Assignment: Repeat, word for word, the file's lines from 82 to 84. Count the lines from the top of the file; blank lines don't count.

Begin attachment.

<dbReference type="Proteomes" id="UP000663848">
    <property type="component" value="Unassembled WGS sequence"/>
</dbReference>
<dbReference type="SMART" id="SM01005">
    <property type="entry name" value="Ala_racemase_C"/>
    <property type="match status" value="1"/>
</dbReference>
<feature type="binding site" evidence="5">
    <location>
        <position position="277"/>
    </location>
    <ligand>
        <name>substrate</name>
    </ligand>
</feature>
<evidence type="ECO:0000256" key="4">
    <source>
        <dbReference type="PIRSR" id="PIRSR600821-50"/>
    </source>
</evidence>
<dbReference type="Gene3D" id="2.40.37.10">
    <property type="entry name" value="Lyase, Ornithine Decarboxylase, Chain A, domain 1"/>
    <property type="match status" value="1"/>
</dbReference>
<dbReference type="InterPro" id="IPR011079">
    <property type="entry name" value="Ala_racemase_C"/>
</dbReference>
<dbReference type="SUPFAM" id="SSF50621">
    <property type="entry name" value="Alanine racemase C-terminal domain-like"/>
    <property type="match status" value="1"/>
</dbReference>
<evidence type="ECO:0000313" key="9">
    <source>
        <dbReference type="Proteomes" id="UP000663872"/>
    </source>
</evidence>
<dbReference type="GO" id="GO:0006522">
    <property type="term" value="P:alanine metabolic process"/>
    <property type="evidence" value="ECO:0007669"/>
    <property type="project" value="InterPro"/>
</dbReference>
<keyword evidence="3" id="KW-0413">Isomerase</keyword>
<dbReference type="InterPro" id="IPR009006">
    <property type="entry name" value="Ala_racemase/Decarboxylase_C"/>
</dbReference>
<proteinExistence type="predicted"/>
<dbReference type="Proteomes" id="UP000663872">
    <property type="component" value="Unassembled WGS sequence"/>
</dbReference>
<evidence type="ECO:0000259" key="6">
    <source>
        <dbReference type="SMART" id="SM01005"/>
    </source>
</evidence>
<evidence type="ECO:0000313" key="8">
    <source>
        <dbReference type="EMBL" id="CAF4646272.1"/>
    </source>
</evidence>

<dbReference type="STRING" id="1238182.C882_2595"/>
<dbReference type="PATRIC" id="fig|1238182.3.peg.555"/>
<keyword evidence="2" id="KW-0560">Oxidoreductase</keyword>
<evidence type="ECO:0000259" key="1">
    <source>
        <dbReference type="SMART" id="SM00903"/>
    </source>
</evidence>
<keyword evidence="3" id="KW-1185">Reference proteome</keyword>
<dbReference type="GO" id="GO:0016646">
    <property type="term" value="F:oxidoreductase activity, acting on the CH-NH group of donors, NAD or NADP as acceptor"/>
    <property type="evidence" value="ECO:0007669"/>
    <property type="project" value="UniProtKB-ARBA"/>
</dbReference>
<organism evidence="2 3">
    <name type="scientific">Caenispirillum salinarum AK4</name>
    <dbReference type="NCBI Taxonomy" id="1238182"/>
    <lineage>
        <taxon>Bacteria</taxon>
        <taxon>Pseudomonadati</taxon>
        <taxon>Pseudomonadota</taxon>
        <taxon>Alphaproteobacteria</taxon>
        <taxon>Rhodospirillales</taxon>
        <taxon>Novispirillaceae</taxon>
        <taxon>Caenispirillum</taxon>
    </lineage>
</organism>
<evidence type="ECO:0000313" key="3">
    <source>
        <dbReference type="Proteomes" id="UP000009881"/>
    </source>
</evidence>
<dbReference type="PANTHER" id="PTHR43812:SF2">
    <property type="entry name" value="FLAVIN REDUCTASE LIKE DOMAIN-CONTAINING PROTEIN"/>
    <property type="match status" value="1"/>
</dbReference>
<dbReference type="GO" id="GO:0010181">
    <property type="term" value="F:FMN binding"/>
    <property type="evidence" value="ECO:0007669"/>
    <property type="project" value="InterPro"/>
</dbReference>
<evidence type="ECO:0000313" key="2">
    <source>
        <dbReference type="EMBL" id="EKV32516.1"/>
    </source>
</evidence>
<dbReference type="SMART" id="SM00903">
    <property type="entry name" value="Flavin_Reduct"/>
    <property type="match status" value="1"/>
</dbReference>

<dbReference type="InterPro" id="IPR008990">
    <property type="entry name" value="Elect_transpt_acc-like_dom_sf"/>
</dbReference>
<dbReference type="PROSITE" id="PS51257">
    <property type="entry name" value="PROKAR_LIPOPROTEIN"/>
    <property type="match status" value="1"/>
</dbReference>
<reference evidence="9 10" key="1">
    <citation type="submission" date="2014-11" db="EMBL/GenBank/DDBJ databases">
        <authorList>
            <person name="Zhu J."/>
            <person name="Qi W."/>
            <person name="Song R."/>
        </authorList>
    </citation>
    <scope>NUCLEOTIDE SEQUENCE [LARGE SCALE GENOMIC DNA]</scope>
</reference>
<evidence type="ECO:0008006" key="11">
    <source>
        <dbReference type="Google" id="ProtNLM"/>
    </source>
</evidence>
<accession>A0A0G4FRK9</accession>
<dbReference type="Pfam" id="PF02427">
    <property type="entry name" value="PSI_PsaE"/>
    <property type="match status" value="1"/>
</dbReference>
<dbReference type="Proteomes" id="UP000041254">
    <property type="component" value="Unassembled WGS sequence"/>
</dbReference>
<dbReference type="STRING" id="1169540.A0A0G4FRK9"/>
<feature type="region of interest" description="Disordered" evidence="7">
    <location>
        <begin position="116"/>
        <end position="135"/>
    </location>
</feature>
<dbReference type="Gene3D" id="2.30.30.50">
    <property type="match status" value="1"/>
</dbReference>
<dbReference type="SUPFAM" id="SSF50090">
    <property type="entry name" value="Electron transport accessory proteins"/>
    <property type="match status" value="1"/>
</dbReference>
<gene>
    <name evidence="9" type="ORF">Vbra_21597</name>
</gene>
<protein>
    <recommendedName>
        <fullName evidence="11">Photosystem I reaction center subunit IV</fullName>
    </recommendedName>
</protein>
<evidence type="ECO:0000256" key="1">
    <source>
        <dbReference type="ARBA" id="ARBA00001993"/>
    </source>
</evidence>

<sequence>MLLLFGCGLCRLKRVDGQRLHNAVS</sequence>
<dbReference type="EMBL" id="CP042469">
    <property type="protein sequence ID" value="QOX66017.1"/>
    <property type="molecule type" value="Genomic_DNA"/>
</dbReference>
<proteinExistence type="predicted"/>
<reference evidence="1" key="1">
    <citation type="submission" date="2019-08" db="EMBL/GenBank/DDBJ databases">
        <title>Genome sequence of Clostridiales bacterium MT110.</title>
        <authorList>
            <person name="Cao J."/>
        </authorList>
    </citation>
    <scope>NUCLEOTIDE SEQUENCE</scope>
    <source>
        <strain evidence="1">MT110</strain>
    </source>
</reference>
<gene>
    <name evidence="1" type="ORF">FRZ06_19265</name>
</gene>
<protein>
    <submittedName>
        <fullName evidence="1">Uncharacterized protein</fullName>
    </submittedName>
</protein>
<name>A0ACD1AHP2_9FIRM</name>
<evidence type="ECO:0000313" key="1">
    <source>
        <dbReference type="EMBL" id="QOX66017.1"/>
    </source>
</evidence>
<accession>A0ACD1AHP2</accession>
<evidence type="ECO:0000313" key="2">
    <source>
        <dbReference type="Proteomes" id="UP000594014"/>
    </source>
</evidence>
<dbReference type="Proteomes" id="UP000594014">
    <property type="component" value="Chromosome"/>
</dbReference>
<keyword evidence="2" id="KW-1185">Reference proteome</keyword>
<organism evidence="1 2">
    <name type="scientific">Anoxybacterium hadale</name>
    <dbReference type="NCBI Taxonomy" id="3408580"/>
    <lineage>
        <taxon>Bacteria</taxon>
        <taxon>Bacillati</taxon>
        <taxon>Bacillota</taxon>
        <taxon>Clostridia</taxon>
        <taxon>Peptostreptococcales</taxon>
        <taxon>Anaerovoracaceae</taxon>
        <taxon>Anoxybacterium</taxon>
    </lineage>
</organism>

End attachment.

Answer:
        <taxon>Rhodospirillales</taxon>
        <taxon>Novispirillaceae</taxon>
        <taxon>Caenispirillum</taxon>